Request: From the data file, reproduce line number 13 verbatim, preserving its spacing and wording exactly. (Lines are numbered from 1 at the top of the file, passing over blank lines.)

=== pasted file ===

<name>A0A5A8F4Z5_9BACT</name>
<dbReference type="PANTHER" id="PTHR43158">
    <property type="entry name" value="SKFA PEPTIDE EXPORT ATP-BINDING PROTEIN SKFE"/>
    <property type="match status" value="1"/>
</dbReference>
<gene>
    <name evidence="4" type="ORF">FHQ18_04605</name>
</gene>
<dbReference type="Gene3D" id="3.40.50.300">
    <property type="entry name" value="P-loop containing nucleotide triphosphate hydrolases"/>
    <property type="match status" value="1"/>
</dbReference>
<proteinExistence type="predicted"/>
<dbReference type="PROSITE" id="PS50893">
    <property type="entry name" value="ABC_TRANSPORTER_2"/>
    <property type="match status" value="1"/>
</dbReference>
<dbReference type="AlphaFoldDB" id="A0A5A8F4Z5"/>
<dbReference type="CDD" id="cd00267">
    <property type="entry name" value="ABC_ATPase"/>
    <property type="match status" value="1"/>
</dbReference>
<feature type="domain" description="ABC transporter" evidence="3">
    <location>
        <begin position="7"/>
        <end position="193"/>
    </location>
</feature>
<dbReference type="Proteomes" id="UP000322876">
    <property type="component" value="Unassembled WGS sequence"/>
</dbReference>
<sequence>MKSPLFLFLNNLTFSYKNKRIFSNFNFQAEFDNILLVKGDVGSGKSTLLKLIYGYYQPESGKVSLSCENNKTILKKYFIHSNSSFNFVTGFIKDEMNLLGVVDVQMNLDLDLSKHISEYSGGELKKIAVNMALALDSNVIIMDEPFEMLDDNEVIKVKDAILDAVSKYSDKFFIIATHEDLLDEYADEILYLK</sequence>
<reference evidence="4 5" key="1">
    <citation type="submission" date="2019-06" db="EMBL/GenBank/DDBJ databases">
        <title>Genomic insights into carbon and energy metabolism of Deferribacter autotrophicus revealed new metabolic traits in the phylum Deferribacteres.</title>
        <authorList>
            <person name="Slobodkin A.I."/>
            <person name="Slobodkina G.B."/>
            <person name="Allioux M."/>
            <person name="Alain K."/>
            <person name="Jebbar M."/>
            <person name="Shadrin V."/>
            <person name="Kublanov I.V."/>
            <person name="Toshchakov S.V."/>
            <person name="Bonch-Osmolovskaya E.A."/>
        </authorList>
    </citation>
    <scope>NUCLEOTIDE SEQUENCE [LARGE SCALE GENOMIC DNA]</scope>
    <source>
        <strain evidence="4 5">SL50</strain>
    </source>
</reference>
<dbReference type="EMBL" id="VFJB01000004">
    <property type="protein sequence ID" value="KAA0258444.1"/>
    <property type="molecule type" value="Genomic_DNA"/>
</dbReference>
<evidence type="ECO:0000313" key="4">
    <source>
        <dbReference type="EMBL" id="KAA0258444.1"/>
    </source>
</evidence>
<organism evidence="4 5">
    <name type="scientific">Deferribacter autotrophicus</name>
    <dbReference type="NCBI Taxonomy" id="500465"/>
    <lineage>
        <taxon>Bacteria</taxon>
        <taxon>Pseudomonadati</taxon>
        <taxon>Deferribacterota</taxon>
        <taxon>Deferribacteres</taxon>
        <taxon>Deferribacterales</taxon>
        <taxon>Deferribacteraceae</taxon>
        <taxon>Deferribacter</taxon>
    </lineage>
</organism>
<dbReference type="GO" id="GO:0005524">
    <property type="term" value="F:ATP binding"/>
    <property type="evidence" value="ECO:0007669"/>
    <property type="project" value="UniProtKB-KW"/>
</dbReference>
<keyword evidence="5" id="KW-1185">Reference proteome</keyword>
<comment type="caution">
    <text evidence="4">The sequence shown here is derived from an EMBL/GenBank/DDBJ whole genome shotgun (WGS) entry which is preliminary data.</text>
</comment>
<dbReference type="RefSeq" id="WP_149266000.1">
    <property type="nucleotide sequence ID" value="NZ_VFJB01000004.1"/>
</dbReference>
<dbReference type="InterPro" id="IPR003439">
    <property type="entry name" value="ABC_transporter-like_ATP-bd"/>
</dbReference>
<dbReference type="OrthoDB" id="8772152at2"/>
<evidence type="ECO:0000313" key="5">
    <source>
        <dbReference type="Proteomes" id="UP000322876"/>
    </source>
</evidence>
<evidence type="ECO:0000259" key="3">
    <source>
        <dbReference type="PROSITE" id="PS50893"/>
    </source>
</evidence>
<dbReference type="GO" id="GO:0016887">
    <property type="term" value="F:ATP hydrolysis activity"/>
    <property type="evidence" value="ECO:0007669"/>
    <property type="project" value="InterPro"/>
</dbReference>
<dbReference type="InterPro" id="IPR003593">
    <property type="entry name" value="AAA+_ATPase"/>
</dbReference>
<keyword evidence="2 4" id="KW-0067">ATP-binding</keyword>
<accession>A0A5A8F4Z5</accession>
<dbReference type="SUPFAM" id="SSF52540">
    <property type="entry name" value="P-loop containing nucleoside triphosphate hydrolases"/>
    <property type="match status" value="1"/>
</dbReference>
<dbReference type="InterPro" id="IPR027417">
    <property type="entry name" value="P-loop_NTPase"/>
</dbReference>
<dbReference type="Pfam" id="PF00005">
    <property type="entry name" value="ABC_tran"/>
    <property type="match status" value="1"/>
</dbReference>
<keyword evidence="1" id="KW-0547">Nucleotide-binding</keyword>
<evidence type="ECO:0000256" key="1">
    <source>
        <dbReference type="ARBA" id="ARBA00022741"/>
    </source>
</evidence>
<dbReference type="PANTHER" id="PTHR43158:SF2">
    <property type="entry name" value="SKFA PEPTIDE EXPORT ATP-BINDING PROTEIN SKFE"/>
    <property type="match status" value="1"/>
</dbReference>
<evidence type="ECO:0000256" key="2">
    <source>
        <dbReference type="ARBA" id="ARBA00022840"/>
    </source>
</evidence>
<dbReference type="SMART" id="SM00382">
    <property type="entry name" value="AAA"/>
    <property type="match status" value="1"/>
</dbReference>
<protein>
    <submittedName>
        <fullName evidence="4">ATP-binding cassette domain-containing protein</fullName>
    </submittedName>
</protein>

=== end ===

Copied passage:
<proteinExistence type="predicted"/>